“Nothing to hide nothing to fear” – words that have a certain nuance and are, in a liberal society, vile in the intonation.
We see that many of the politicians – of all colours, in the UK parliament still believe that having chunks of information on a database is a good idea – so good that they are willing to utilise billions of pounds and dollars to make those databases work. Maybe the argument against those databases once were just for the tinfoil hat brigade – I proudly add my name to that creed, because with stories like the one linked to, I, and those like me, are being proven correct.
Many people I speak to are, unsurprisingly, for such things as ID cards – yet against biometric ID cards. Yet the government and those proponents of biometric ID cards say that only with them will crime be fought and so will terrorism – bollox, I say.
Then we read this:
For years, 66-year-old Ian Kerr has run his business quietly in a first-floor office in the Worcestershire town of Droitwich. There was no nameplate for his premises, which was protected by a green door, and workers in the neighbouring shops either failed to notice him or thought he was a little mysterious.
“Oh yes, Ian,” said one. “He has been there for years. We never really knew what he does – probably works for MI5 or something.”
Kerr did not work for the security services, but the world he operated in was certainly a private one, and it can be exposed today because of an investigation by the office of the information commissioner, Richard Thomas.
Thomas, whose watchdog is entrusted with maintaining the public’s privacy, believes Kerr has spent 15 years compiling and maintaining a huge database on 3,200 workers from around the country.
He alleges that Kerr, trading under the anodyne name of The Consulting Association, sold information from this database to construction companies who wanted to vet potential staff.
Can you imagine how much easier it would be to vet workers if you had all their biometric information at hand? All on one massive database?
Details of workers’ trade union activities and past employment conduct were recorded on cards.
One individual was said to be a “poor timekeeper, will cause trouble, strong TU [trade union]”. Another card referred to a member of the Union of Construction, Allied Trades and Technicians as “Ucatt … very bad news”.
A member of the Transport and General Workers Union was described as “a sleeper and should be watched”. One entry on a worker simply said: “Do not touch !”
Sprinkled throughout the database were warnings of the confidentiality of the database; companies were told “do not divulge any of the above”.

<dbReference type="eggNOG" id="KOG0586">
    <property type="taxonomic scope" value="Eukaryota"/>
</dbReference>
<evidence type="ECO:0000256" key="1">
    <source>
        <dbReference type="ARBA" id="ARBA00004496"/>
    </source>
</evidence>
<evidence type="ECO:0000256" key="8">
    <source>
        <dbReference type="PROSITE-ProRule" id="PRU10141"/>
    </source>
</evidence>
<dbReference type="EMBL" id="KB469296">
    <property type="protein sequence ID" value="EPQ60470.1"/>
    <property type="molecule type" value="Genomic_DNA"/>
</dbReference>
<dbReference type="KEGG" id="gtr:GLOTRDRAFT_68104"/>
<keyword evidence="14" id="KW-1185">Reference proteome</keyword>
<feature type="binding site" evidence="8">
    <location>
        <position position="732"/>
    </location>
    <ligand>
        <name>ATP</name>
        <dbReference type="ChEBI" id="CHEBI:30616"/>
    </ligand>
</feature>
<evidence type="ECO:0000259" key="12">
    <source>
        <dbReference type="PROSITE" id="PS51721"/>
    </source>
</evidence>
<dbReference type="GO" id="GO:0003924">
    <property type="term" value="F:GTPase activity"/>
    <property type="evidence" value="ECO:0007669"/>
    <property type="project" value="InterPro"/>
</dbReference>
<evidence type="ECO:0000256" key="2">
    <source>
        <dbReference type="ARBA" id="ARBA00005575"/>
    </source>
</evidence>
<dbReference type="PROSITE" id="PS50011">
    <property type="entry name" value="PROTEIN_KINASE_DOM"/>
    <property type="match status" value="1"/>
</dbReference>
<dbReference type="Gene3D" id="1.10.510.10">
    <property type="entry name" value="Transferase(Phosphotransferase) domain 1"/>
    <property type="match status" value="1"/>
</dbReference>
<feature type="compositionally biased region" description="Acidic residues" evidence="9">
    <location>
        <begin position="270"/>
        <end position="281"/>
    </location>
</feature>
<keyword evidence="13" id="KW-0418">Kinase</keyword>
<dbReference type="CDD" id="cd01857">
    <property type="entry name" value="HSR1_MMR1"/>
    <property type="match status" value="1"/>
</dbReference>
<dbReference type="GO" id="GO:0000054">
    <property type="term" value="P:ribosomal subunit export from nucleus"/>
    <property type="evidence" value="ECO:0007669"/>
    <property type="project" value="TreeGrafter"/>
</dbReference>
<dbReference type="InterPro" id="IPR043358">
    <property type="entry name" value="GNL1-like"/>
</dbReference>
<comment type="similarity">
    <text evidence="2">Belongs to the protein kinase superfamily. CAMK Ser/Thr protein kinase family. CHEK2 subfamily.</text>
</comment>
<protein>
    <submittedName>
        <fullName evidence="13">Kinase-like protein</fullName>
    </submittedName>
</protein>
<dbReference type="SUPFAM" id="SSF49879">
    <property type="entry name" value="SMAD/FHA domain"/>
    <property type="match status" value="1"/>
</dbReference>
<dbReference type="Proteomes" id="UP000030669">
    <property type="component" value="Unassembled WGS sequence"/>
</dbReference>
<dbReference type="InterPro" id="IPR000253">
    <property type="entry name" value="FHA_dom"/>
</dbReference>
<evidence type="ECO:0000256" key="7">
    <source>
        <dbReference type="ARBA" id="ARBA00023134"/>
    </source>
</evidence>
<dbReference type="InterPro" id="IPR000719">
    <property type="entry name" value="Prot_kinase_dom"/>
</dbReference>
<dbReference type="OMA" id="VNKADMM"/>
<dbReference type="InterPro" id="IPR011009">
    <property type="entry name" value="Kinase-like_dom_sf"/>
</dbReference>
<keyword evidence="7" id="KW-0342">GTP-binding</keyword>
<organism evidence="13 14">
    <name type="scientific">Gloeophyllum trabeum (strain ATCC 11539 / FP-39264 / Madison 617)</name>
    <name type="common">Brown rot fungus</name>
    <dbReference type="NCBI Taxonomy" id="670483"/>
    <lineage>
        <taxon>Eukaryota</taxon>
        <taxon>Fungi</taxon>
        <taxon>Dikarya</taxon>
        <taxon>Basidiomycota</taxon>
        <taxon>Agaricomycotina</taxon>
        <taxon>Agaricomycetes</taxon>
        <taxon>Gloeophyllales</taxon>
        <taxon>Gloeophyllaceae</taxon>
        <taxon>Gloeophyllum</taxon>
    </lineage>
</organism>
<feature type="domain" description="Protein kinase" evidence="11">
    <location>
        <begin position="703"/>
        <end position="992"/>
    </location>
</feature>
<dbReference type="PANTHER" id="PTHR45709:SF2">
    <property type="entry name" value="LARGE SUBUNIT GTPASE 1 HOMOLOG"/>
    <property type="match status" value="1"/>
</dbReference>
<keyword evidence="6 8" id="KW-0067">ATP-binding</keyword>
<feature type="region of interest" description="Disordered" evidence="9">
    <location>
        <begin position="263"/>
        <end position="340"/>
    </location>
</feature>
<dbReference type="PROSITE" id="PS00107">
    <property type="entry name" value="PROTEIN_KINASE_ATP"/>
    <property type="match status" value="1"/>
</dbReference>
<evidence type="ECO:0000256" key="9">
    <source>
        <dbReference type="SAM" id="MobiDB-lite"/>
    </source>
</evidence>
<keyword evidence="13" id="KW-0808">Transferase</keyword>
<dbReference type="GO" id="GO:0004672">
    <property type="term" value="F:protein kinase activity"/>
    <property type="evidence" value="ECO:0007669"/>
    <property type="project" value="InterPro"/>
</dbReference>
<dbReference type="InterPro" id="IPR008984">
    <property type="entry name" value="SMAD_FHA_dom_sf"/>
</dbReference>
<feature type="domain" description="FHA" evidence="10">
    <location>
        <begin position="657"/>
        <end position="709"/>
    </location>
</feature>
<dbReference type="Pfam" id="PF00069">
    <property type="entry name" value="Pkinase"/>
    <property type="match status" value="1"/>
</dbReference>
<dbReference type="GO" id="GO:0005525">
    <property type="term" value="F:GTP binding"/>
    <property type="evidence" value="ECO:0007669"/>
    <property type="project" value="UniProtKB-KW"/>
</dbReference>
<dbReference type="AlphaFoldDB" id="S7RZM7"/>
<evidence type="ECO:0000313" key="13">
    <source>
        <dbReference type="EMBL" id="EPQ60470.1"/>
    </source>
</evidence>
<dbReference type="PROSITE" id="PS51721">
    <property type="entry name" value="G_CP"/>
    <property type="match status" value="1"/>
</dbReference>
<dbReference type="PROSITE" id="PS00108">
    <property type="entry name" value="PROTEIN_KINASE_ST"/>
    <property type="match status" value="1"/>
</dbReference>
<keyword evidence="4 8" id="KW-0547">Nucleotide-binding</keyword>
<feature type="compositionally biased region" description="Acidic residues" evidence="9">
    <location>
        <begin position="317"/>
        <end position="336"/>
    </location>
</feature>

From reading that – I can only suppose that this odium of humanity kept all his work on hard copy – if that is the case then I would and should say he was diligent – and that, once again, brings us around to looking at what would happen if all this information was kept electronically on computer databases?
Commissioner’s list: Companies allegedly involved
The information commissioner, Richard Thomas, alleges that the following companies have been making payments to a private investigator, Ian Kerr. Thomas said the use of brackets indicates where companies have undergone a change of name or where subsidiaries have been absorbed by parent companies. He added that the phrase “ex-member” next to a name means that company may no longer exist or no longer pay for Kerr’s services.
Amec Building Ltd
Amec Construction Ltd
Amec Facilities Ltd
Amec Industrial Division
Amec Process & Energy Ltd
Amey Construction Ex-member
B Sunley & Sons Ex-member
Ballast (Wiltshire) plc Ex-member
Bam Construction (HBC Construction)
Bam Nuttall (Edmund Nuttall Ltd)
C B & I
Cleveland Bridge UK Ltd
Costain UK Ltd
Crown House Technologies
Diamond (M & E) Services
Dudley Bower & Co Ltd Ex-member
Emcor (Drake & Scull) Ex ref
G Wimpey Ltd Ex-member
John Mowlem Ltd Ex-member
Laing O’Rourke (Laing Ltd)
Lovell Construction (UK) Ltd Ex-member
Miller Construction Ltd Ex-member
Morrison Construction Group Ex-member
Shepherd Engineering Services Ltd
Sias Building Services
Sir Robert McAlpine Ltd
SPIE (Matthew Hall) Ex-member
Taylor Woodrow Construction Ltd Ex-member
Turriff Construction Ltd Ex-member
Tysons Contractors Ex-member
Walter Llewellyn & Sons Ltd Ex-member
Whessoe Oil & Gas Ltd
Willmott Dixon Ex-member
Vinci plc (Norwest Holst Group)